“I was afraid to talk to anyone, even a little child, before, because I was afraid my husband or relatives would find me,” Farrah says. “But now I can obtain my rights without fear, because I feel strong enough to protect myself and my children.”

Distribution of family hygiene kits in Batman, Turkey. Photo: UNFPA Turkey

Providing psychosocial support to victims of gender-based violence and referrals to needed medical and legal services are among the key functions of the UNFPA- and ECHO-supported centres in Turkey, which are open to women and girls of all nationalities and staffed with both Arabic and Turkish speakers. Psychologists and other staff from the centres also pay home visits in the community, providing psychosocial support and distributing family hygiene kits.

Since the first of these centres began operating in 2015, nearly 200,000 women and girls have benefitted from support and services related to sexual and reproductive health and gender-based violence. Women and Girls Safe Spaces in Turkey have provided antenatal and prenatal care services to more than 3,700 women; family-planning services to more than 7,600 women; and hygiene, dignity and maternity kits that have benefitted close to 12,000 people.

“The centres also provide a space for women where they can socialise and rebuild their social networks through recreational activities, language courses, and vocational courses to help empower them and alleviate the effects of trauma and stress they have faced before and during their migration to Turkey,” says UNFPA’s Ors. Handicrafts workshops for women and peer-education sessions for youth also bring Turks and Syrians together in a way that helps fight prejudices and integrate refugees into their host community.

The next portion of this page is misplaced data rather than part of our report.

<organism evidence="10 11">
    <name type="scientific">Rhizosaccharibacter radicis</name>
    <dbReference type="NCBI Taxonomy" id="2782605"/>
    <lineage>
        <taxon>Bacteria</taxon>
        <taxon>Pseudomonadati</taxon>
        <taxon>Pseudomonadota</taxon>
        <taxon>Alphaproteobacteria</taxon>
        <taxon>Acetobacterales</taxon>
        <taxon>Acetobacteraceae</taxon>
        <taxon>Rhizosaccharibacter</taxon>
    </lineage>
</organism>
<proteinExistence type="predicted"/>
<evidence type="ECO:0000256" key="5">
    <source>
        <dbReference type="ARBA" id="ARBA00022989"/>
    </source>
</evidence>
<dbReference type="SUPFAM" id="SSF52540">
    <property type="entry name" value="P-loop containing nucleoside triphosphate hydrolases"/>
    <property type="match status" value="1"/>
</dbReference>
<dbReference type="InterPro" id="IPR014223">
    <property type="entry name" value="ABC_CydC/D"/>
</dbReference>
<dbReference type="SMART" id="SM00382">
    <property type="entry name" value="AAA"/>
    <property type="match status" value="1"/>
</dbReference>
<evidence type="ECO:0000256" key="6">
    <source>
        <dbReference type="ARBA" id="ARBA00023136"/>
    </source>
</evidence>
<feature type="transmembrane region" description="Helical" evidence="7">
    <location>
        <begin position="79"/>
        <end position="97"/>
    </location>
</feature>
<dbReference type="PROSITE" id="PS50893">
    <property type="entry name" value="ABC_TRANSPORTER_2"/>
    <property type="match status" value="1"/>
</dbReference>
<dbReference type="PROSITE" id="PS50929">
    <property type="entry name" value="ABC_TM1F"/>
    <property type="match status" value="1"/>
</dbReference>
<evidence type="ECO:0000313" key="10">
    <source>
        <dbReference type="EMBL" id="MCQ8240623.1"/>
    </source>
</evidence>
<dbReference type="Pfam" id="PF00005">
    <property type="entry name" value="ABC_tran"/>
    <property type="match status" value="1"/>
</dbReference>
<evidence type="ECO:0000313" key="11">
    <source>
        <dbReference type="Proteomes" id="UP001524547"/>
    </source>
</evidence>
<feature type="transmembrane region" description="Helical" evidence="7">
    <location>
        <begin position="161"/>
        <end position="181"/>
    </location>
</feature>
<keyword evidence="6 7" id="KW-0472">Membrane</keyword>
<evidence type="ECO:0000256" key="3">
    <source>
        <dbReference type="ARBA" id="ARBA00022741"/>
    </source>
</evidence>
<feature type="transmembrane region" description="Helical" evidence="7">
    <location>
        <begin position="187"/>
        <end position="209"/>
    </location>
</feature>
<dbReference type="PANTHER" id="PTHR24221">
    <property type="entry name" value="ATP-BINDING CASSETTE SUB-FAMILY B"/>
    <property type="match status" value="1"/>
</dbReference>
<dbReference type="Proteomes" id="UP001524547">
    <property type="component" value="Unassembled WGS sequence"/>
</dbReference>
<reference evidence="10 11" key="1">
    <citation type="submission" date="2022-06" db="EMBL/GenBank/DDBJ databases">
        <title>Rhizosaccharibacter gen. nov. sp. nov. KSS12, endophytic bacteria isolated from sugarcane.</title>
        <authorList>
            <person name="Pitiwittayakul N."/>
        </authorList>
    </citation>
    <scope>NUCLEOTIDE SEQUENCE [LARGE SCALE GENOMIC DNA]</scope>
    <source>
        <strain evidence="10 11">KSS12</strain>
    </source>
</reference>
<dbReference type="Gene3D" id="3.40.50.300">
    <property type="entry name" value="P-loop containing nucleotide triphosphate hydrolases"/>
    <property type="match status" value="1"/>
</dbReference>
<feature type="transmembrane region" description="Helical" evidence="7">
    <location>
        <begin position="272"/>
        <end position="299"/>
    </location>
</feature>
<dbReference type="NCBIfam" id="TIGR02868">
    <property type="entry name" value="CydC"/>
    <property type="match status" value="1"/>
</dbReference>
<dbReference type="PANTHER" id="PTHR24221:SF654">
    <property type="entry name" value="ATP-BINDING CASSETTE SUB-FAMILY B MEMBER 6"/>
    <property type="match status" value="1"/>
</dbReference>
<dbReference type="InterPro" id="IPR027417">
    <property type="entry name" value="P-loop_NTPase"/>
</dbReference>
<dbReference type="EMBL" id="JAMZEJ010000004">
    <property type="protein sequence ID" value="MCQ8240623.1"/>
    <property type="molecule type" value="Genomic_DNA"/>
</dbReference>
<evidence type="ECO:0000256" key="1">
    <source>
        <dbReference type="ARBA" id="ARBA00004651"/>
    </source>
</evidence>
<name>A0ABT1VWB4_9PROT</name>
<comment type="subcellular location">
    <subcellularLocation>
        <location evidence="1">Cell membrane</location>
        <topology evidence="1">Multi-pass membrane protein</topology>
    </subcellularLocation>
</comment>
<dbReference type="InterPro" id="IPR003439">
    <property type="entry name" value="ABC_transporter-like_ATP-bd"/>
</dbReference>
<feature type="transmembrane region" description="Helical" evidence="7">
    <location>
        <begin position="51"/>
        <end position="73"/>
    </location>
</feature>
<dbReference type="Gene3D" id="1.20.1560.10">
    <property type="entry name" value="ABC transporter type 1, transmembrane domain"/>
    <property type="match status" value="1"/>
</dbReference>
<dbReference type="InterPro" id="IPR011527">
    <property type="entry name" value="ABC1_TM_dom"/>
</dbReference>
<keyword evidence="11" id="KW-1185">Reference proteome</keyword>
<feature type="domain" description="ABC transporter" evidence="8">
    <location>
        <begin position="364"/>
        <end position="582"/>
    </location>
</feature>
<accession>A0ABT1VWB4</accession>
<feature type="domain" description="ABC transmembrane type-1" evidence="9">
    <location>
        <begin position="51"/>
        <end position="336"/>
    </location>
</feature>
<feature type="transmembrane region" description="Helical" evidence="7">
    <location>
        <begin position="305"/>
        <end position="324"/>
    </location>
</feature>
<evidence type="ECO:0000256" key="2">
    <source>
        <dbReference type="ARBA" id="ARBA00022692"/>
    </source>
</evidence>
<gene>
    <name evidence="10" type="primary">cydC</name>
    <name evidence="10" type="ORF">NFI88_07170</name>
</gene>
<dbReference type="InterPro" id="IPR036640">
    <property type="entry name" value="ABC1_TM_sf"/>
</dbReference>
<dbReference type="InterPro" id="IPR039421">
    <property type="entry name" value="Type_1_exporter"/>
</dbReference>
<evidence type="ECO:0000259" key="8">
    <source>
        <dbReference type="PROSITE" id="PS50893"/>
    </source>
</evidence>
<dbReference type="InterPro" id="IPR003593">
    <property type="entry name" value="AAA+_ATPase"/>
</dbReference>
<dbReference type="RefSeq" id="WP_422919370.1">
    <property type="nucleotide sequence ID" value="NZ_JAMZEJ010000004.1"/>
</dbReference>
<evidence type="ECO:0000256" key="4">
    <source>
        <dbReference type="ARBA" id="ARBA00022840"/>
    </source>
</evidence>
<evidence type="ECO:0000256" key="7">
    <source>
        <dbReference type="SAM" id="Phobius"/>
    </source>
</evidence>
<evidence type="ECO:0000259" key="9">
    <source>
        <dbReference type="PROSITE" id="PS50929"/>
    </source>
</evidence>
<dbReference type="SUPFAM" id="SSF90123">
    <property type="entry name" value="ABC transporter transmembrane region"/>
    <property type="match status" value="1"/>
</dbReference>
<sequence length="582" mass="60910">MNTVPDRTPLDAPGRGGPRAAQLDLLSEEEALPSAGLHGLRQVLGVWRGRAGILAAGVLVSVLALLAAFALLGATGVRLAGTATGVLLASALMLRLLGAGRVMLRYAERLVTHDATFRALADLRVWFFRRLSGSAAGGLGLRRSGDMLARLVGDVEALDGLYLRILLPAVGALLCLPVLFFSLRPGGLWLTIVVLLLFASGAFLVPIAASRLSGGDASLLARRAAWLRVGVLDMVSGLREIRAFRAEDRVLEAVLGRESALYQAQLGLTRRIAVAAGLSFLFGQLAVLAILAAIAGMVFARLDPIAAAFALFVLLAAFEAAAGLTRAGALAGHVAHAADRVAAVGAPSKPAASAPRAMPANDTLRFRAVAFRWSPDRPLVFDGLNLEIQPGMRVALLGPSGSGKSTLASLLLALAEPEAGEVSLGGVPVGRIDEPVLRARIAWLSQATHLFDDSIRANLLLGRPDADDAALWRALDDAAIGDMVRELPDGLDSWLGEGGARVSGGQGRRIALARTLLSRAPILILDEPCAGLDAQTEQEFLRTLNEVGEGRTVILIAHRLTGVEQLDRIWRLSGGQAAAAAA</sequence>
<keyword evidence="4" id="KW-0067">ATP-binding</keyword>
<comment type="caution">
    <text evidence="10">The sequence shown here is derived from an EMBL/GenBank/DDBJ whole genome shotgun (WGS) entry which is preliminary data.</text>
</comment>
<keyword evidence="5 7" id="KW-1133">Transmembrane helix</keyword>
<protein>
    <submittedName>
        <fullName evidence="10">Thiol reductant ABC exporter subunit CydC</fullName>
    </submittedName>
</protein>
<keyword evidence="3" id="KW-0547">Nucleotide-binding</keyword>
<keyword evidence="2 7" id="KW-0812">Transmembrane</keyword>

‘I’ve found a new family atmosphere here’

“Before I found the women’s centre in Şanlıurfa, I felt like a stranger in this city,” says Rima*, a 24-year-old Syrian refugee from Aleppo. “I was not able to communicate with Turkish people and I had lost my friends in Syria. But after I attended language courses at the women’s centre, I started to have new friends from both the Syrian and Turkish community. I’ve found a new family atmosphere here.”

Women helped at the centres also go on to help others. Leila*, a 45-year-old Syrian mother of five, has always been a fighter. Married off at a young age, she divorced her husband when he wanted to take a second wife and went to work against her family’s disapproval to provide for herself and her children. Just when her situation was becoming more stable, the war broke out and her family was scattered, with two sons fleeing to Germany, one married daughter still in Syria, and Leila in Ankara, Turkey, with her third son, his wife, and their child.

Leila first visited the Ulubey Women and Girls Safe Space in Ankara with one of her friends, later attending educational and social activities at the centre. Eventually, she started volunteering there, and then became a paid health mediator.

Grateful that all of her family members are still alive and that she can do something to help others, Leila says, “Nothing in the world feels better than being self-sufficient!”

* Names have been changed to protect the women’s identities